My rule was to reward smart/strategic thinking and punish stupidity/half-ass thinking with impunity, I made it pretty hard to have a character die but some people managed it and were forced to create a new one from scratch. Character deaths that were not planned by the player were pretty rare and almost always the result of them being a dumb-ass.
Pretty much the same here.
To their credit they know that they are down a healer and play it smart. They focus fire, use terrain to their advantage, etc. Every so often they overreach their level but quickly learn.
Some memorable moments without getting too in depth.
1) We were being chased through the city by heavily armored warriors. We had them chase us into a cellar, but as we went down we poured flasks of oil onto the steps. As the heavily armored men came storm down them they had to make a balance check, which they failed. As they began to stumble down the stair and got oil all over them we lit the place up like a Christmas tree and made short work of them. Then exited through the other side as the building burned down. We did a lot of burning in that town..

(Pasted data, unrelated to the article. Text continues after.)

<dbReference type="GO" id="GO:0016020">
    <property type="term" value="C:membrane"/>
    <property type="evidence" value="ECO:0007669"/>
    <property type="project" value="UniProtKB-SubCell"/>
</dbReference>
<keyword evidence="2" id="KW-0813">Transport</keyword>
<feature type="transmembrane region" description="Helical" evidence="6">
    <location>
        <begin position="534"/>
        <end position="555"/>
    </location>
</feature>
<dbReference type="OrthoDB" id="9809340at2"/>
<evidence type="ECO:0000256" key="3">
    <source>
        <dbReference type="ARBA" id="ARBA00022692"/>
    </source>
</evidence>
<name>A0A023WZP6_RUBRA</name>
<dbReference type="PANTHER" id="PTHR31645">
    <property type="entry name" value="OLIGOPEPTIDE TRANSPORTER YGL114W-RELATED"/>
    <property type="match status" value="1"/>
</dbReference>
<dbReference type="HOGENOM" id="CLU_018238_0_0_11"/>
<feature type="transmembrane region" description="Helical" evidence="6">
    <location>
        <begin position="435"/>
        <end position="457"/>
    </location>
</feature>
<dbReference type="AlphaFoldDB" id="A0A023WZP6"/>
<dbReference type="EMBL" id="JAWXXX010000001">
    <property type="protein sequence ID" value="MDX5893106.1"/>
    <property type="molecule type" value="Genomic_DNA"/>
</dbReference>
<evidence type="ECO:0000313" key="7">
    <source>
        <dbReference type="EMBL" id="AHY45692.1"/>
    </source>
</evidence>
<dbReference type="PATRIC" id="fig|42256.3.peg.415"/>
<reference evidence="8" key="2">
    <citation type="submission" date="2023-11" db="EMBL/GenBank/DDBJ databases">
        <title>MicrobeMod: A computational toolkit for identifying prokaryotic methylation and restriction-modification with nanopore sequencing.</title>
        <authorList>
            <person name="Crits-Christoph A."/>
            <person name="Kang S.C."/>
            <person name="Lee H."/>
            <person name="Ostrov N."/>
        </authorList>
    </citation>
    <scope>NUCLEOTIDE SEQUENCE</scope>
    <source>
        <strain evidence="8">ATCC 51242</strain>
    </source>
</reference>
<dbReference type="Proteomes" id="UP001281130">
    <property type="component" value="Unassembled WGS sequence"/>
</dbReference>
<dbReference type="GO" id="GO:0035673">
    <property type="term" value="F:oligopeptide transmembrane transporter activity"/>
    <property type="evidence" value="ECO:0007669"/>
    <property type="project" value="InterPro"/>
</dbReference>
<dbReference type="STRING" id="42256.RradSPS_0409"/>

2) We were on a balcony and enemies were storming the yard. No ranged weapons so we grabbed a rope and one person propelled down as I acted as a counter weight. Once down he sprinted forward and wrapped the rope securely around one of the bad guys. I then jumped off the balcony using that guy as my counter weight. lol
Of course there are many, many more stories like these. They are the moments I try to encourage the group to make. Thinking outside the norm and creating a scene they will remember even years later.
@armistice: About 6 hours is our average game session. They like to play the same characters, just in different settings over the past decade. So we've had this group of Elves in Forgotten Realms, Dragon Age, couple home-brew settings, Dragon Lance, Greyhawk, etc. Each time the characters all change a bit. Finding bits and pieces people like as they grow.